Rhododendron Growing Guide

Rhododendron hybrids


Crop Rotation Group



Moist, well-drained soil enriched with plenty of compost or other organic matter, with an acidic pH below 6.0.


Part shade.

Frost tolerant

Cold tolerance varies with cultivar and type of rhododendron grown. Many cultivars are hardy to -20°F (-29°C).


Boosting soil fertility results in bigger, better rhododendron flowers. Feed in spring and late summer with a shrub fertilizer blended for acid-loving plants. Keep the root zone mulched with an organic mulch year-round to keep the shallow roots moist.


Single Plants: 4' 11" (1.50m) each way (minimum)
Rows: 4' 11" (1.50m) with 4' 11" (1.50m) row gap (minimum)

Sow and Plant

Set out purchased plants in spring or early summer. Amend the planting hole with plenty of compost, leaf mold, or other acidic organic matter. Set the root ball high, so it is barely covered with soil. Disturb the roots as little as possible when transplanting rhododendrons. Water thoroughly, and then regularly through the first season. Cover the root zone with an organic mulch to keep the soil lightly moist at all times. Spacing varies with the cultivar grown. Even the smallest rhododendrons grow more than 3 feet (1 m) high and wide, so space them 5 feet (1.5 m) apart. Large rhododendrons are typically grown as single specimen plants. Check plant tags for a plant’s mature width. Smaller rhododendrons can be grown in a 14-inch (35 cm) pot for a year or so, but eventually will need to be transplanted to a garden.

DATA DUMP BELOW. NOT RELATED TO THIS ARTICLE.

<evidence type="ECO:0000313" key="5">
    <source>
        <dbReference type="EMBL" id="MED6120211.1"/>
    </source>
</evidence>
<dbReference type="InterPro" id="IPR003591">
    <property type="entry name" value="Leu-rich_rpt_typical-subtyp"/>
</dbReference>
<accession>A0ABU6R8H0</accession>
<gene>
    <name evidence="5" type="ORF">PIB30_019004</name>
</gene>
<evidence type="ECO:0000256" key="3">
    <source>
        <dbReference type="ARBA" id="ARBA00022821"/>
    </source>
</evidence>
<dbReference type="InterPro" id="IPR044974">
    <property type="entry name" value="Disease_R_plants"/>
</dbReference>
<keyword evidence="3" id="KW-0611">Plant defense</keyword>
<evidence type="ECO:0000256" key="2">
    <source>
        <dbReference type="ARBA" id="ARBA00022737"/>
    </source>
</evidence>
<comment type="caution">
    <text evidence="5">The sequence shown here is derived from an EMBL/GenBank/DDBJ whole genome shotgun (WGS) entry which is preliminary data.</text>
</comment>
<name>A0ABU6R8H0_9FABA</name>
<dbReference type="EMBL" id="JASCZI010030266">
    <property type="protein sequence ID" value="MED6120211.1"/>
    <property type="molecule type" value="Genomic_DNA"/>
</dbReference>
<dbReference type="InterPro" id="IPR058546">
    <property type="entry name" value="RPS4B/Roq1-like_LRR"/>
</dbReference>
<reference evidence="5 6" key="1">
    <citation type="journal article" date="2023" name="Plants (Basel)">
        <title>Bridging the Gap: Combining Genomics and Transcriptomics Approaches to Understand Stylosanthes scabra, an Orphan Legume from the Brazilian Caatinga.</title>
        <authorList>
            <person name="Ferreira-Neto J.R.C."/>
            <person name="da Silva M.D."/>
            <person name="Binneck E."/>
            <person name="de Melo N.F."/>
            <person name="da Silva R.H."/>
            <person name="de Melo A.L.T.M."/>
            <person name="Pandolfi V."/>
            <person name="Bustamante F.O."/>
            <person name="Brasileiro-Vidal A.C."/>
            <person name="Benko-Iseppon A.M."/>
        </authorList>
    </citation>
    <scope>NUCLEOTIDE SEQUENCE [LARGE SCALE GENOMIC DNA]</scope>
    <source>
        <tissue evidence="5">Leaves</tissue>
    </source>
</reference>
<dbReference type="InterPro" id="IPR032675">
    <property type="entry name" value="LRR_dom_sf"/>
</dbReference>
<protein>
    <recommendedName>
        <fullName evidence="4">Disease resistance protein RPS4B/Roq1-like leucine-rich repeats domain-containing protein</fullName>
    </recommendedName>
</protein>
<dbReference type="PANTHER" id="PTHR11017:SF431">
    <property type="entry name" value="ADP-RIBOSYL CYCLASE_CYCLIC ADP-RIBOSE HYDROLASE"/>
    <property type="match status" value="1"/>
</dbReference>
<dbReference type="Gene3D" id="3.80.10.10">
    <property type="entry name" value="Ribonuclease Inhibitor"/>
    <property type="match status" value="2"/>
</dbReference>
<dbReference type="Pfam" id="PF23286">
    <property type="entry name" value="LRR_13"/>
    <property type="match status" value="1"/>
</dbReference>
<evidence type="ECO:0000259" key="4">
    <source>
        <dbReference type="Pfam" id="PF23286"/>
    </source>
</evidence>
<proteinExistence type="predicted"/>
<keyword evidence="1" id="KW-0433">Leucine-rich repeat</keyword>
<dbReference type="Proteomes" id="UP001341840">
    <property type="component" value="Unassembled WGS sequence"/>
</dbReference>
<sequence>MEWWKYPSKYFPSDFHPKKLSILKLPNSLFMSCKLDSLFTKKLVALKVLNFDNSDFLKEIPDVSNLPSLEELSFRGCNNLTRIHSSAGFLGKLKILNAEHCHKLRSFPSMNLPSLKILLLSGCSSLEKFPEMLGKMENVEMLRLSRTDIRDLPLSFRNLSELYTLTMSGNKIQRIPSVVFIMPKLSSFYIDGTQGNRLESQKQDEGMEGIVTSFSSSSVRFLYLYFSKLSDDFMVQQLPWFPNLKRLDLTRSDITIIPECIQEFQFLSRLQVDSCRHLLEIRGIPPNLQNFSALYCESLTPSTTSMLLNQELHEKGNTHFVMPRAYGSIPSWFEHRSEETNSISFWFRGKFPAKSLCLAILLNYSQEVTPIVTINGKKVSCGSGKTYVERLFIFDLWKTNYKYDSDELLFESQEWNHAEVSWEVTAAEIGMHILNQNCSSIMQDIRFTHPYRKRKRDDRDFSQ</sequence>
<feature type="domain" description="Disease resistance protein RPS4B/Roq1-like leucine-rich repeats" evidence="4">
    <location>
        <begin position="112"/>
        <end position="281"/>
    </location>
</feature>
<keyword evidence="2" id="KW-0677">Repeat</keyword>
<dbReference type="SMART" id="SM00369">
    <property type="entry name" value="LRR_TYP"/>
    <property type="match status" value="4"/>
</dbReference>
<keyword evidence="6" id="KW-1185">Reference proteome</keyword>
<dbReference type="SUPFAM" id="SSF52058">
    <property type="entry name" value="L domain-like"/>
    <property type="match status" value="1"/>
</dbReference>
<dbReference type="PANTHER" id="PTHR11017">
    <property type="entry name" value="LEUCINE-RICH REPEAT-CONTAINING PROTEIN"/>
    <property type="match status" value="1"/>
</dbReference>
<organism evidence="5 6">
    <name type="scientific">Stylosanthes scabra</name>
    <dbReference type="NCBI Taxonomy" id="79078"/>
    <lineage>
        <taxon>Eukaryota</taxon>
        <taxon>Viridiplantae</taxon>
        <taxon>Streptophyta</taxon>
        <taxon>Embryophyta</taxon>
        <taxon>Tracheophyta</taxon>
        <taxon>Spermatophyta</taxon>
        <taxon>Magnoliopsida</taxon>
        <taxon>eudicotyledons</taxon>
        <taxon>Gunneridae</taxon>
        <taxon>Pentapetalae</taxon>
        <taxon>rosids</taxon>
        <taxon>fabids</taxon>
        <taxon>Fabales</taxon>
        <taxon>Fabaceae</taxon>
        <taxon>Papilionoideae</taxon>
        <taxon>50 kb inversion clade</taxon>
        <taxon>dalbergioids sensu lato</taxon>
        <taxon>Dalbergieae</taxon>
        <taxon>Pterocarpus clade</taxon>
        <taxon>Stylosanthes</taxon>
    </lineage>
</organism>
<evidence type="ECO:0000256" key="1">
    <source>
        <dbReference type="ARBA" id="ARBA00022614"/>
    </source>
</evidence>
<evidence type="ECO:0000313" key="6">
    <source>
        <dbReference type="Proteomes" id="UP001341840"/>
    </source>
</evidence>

Our Garden Planner can produce a personalized calendar of when to sow, plant and harvest for your area.


Rhododendrons are stately evergreen shrubs that adapt to partial shade, and put on a vibrant show of flowers in late spring to early summer. Transplant container-grown plants with care, and do not let the soil dry out. Rhodies sometime fail to transplant, but using smallish plants reduces risk of failure. Also see Azaleas, closely related plants that bloom earlier than rhododendrons. Technically, azalea is a type of rhododendron that blooms in spring, has funnel-shaped flowers, with stamens limited to five. Rhododendrons are larger plants that bloom in early summer, with dense flower clusters at the ends of branches, and thick, leathery leaves. A few cultivars like ‘PJM’ show characteristics of both groups. Rhododendrons seldom need pruning, but any trimming should be done in summer, after the plants bloom. Rhododendrons bloom only on old wood, so winter or spring pruning removes latent buds.


A single rhododendron stem makes a dazzling and long-lasting cut flower.


Rhododendrons need moist soil, but can develop root rot problems when water is excessive. Lace bugs or whiteflies can be controlled with oil sprays. Avoid planting R. ponticum, a spreading rhododendron that is invasive in many parts of Europe.

Planting and Harvesting Calendar

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Pests which Affect Rhododendron